Thank you for hearing our plea. I am a co-leader of a group of 220 physicians with a mission to reduce gun violence. Gun violence is a public health epidemic with a yearly toll of 30,000 deaths and 70,000 injuries.
Removing discretionary authority from local law enforcement will allow dangerous people to obtain concealed pistol licenses (CPLs.) Physicians are often asked to identify persons who they think are a danger and should not have a gun. Michigan’s current system does just that. Our local concealed weapons licensing boards made up of sheriff, state police and prosecutors review applicants and can deny a problem person a license. Present law states “If the concealed weapon licensing board determines by clear and convincing evidence based on specific facts that the applicant poses a danger to the applicant or to any other person,” it has the authority to decline the application. This authority is important. It saves lives.
SB 34 will abolish county concealed weapon licensing boards and transfer their duties to county clerks, the courts, and the Michigan State Police (MSP). The new licensing entities will not retain any discretionary authority. Under SB 34, Michigan will become a “no discretion, shall issue” state. Proponents of the change argue that we can streamline the process, but who would want to arm someone that police and prosecutors would refuse? Local authorities know their people and know many of those no one wants to arm.
Michigan’s system works now and denials of CPLs are relatively rare. In 2011-2012, there were over 80,000 CPL applications. Only 255 were denied by the licensing boards. Local law enforcement often knows persons who are not safe to have a CPL. Examples of those denied licenses include former juveniles with serious records, domestic abusers with misdemeanors or no felonies because their victim would not go to court, serious alcoholics and drug abusers who will all be free to obtain a CPL under this new law.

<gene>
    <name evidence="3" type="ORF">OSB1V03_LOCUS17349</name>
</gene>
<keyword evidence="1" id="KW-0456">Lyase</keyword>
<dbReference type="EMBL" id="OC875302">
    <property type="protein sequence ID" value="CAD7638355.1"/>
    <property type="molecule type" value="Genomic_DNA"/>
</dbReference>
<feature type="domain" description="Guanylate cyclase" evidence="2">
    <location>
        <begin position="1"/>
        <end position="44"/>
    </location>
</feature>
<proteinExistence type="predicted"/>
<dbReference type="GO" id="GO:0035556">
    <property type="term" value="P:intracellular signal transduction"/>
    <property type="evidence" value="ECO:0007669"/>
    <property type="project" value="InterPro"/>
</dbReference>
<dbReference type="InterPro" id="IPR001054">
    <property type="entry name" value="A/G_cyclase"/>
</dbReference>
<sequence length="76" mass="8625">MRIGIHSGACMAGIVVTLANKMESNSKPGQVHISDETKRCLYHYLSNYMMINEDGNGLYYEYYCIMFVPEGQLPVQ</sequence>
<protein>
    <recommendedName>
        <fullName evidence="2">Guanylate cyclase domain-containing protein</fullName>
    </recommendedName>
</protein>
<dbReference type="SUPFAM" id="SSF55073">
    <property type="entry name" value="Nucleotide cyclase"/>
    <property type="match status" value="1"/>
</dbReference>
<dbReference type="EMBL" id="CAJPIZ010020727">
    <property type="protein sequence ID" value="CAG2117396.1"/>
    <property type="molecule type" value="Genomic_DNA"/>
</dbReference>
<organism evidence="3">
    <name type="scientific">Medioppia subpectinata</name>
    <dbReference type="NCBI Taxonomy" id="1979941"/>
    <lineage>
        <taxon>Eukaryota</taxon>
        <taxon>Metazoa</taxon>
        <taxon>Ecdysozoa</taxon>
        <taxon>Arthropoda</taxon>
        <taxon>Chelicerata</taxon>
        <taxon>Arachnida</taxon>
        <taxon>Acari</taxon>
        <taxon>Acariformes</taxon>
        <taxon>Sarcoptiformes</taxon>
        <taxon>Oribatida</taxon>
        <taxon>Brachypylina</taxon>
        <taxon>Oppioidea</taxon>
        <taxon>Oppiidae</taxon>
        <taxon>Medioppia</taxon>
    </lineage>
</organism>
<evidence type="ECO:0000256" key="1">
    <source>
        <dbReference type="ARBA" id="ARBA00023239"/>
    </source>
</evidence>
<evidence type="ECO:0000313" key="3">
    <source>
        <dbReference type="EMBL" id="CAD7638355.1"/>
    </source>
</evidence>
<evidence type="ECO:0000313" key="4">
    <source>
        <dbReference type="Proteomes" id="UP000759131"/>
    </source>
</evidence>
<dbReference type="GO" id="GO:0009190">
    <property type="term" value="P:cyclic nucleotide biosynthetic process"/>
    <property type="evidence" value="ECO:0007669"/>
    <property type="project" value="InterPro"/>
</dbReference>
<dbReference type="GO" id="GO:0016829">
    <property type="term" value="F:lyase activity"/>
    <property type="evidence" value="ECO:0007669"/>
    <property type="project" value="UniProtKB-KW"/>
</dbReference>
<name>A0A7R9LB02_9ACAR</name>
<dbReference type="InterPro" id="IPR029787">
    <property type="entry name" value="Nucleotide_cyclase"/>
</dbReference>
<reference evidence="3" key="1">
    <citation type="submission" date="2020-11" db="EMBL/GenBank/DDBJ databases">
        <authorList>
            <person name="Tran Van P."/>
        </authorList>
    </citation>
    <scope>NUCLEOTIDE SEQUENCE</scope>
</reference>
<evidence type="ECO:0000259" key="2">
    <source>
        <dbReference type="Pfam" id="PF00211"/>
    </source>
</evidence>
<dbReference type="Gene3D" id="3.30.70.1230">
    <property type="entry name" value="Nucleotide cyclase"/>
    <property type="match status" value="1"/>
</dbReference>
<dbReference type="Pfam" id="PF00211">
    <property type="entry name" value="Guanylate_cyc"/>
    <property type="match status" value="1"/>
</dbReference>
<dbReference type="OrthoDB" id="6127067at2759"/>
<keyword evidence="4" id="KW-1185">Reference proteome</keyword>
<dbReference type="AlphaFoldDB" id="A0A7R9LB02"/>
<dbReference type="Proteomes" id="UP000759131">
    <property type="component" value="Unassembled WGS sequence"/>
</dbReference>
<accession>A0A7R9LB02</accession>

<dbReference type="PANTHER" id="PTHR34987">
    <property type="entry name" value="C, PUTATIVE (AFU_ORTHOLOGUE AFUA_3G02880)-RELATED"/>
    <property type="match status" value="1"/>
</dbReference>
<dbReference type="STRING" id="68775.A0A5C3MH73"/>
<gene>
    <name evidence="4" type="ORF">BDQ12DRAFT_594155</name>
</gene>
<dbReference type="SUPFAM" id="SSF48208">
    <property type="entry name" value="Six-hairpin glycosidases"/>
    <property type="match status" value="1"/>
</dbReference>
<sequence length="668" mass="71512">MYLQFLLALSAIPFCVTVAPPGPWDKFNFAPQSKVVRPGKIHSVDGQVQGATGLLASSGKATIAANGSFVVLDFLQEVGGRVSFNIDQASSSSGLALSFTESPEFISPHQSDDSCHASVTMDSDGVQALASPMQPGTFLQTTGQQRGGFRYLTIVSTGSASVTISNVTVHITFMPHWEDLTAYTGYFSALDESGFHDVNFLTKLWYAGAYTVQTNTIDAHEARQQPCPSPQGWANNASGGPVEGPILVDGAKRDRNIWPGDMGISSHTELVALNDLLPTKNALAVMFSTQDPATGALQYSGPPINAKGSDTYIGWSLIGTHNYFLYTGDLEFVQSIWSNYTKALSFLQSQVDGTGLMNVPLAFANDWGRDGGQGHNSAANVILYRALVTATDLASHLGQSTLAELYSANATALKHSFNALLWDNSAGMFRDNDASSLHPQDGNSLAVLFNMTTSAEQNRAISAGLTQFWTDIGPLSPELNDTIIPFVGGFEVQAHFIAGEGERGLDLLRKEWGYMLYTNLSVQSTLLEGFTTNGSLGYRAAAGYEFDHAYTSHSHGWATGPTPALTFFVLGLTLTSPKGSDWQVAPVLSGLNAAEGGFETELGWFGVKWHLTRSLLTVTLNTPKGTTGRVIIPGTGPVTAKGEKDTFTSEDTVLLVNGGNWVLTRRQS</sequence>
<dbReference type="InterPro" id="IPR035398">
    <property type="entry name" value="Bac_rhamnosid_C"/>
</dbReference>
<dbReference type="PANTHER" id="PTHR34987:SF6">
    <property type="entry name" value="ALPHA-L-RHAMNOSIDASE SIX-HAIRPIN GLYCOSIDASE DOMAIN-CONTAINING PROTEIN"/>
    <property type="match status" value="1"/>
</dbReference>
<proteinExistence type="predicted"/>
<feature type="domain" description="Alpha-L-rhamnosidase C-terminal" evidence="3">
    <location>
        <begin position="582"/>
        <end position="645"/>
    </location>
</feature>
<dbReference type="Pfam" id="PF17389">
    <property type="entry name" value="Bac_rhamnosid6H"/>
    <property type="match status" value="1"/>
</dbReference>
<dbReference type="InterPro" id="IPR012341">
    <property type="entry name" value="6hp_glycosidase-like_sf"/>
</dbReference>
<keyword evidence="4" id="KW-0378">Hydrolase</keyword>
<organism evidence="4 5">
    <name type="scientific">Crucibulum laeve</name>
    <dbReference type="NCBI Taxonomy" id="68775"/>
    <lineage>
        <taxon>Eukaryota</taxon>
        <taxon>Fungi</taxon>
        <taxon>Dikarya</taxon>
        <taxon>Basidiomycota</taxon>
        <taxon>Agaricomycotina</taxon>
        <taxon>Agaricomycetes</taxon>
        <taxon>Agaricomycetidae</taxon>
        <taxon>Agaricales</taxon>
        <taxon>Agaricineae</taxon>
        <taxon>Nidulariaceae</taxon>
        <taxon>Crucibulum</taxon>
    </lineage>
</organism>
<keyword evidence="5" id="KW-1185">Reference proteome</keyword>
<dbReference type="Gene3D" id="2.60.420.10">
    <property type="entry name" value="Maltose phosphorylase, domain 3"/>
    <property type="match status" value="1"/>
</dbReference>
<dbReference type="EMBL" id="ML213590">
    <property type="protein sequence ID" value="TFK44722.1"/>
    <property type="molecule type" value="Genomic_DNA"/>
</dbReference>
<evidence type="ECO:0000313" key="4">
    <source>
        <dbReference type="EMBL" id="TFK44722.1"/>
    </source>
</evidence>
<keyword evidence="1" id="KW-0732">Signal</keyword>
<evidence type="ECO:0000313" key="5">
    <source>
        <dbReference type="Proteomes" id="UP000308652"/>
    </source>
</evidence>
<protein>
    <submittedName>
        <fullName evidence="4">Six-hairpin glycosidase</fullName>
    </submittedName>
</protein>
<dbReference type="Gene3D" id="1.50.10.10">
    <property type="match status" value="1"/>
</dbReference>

“Shall Issue” states that include Texas. Alabama, Florida, and Indiana have found that there were more felons and other serious offenders given CPLs. For example, the Los Angeles Times looked at Texas and found that between 1995 and 2000; more than 400 criminals – including rapists and armed robbers – had been issued CPL licenses under the state’s permitting law. A similar study by the South Florida Sun-Sentinel found that people licensed to carry guns in the first half of 2006 in Florida included more than 1,400 individuals who had pleaded guilty or no contest to felonies, 216 individuals with outstanding warrants, 128 people with active domestic violence injunctions against them, and six registered sex offenders. And these people were more likely to commit crimes.
More CPLs don’t make you safer. According to a Violence Policy Center analysis of news reports, CPL permit holders have killed at least 14 law enforcement officers and 622 private citizens since May 2007. We
know, too, that removing guns from violent people is dangerous. These facts may be why both the sheriffs and state police opposed this bill at certain stages. We don’t want to lose officers and any violent altercation can lead to the death of our men and women in uniform.
Dr. Daniel Webster, a national expert on gun violence wrote me recently that there is evidence that this change to a “Shall Issue” state will cause more injuries and deaths. Changing our system may expedite licenses, but more people will get hurt or even killed. The local eyes of our current boards are saving lives. And the state police will have to do new clerical duties that may divert their resources. This bill creates a problem that has both health and administrative costs. Please don’t pass SB 34.